Research & Commentary: Kentucky Medicaid Expansion Deserves Repeal or Reform

Published June 30, 2016

In 2013, Kentucky became one of 32 states that chose to expand its Medicaid program under the federal Affordable Care Act. Then-Gov. Steve Beshear (D) unilaterally implemented Medicaid expansion without the approval of the General Assembly. More than 400,000 people signed up under the expanded program, bringing the total number of Kentuckians participating in Medicaid to 1.3 million, or almost 30 percent of the state’s population. The expansion also came with a deluge of new costs to the state and to taxpayers.

Critics of expansion say Kentucky taxpayers will pay $257 million for the new recipients, considerably higher than Medicaid expansion proponents estimated. The Lexington Herald-Leader estimates that left unchanged, expanded Medicaid is expected to cost Kentucky taxpayers an extra $1.2 billion for fiscal years 2017 through 2021. Peter Ferrara, a senior fellow at The Heartland Institute, warns total future costs to state governments are estimated to exceed the funds provided by the federal government, with this shortfall reaching as high as 66 percent of state expenditures. States will inevitably find the situation impossible to maintain without spending cuts, incurring massive debt, or tax hikes.

In late June, newly elected Gov. Matt Bevin (R) introduced an alternative to the state’s current Medicaid plan, which would impose premiums on recipients and give patients ownership over their health care. Bevin’s plan would impose monthly premiums of $1 to $15, saving taxpayers $2.2 billion over the next five years. The plan, known as Kentucky HEALTH, would cover all non-disabled adults receiving Medicaid and would focus on improving overall health outcomes while improving personal responsibility for the program’s participants and lowering costs.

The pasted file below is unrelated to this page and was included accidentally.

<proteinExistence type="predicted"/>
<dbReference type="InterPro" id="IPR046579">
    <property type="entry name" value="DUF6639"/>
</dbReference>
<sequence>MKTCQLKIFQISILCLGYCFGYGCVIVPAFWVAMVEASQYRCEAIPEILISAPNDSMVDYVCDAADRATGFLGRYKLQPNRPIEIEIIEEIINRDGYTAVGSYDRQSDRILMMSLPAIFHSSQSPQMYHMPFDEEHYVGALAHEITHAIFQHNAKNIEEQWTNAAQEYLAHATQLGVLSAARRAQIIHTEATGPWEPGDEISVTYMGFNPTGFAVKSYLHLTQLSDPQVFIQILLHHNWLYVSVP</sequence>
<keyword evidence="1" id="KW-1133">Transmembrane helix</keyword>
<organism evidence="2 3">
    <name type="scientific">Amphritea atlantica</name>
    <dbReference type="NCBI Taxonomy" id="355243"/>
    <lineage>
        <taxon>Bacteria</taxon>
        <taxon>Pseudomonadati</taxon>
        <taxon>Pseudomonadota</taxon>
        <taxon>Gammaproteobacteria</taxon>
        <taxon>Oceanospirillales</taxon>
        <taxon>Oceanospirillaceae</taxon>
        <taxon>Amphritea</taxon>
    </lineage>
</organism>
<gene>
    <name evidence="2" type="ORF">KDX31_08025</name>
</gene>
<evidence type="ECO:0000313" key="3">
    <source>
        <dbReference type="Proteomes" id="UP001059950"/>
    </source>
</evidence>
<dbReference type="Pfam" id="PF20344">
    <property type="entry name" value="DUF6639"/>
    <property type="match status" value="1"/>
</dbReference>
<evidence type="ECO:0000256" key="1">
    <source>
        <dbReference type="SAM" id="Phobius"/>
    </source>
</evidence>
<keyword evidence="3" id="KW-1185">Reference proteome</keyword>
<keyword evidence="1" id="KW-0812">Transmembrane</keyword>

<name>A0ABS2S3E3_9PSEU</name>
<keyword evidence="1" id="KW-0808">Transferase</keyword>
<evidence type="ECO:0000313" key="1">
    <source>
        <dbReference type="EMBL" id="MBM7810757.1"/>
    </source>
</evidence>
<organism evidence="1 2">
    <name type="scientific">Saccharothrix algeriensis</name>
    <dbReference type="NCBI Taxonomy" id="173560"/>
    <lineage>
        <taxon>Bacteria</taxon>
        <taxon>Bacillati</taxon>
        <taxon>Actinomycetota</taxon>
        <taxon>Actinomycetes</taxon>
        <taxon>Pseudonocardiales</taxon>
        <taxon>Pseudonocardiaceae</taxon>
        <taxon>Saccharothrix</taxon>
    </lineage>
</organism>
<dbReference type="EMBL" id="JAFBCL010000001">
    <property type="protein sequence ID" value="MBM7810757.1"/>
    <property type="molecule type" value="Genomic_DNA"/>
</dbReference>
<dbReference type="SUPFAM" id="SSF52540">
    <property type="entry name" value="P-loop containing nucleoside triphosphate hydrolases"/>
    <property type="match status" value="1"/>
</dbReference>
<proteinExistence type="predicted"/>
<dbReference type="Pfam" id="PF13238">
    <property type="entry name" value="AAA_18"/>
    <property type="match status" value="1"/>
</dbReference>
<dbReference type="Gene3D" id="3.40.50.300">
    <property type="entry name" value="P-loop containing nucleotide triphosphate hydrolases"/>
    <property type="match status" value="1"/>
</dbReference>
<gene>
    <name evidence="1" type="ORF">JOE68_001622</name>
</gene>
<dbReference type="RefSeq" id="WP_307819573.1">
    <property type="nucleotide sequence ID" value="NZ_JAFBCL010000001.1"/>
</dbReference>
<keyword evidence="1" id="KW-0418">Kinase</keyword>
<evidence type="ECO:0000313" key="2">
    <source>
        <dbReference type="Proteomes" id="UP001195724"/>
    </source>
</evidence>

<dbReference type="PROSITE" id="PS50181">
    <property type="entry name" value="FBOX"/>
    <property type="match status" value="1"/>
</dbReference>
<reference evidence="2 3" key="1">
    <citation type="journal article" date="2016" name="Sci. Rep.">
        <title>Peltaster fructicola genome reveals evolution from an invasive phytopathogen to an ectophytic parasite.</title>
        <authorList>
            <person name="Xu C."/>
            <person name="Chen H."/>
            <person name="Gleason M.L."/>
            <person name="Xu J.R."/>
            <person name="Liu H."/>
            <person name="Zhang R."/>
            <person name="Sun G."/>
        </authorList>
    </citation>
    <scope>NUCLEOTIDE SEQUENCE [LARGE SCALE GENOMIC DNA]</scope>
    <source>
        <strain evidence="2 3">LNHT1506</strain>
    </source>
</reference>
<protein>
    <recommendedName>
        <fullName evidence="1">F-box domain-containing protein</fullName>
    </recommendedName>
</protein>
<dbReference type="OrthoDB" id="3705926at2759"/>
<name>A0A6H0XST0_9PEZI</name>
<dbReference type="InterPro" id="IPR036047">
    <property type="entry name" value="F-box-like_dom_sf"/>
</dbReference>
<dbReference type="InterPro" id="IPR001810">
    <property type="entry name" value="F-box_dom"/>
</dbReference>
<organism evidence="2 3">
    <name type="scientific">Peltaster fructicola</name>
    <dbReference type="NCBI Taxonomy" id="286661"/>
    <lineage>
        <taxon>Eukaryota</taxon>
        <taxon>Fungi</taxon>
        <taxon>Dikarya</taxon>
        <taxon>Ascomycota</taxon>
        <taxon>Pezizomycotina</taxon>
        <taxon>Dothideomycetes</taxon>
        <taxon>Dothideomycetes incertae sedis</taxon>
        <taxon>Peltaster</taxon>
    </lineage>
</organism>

Under the new proposal, premiums would be determined based on income levels and would be applied primarily to able-bodied adults; pregnant women and children would not be required to pay premiums. Bevin’s plan would not include any co-pays for services, and the plan would not cover dental, vision, or non-emergency medical transportation. However, it would offer recipients the opportunity to obtain credits for additional benefits earned by completing volunteer work. Patients not paying their premiums would be temporarily locked out of the program, and they would only be allowed back in once certain conditions are met.

The federal government must approve Bevin’s plan before it can take effect. The waiver process under which these proposals would be implemented is expensive, slow, and arbitrary. There is no guarantee any waiver would be granted or renewed down the road. When he introduced his plan, Bevin warned he would end the Medicaid expansion in the state if the federal government does not accept his proposal.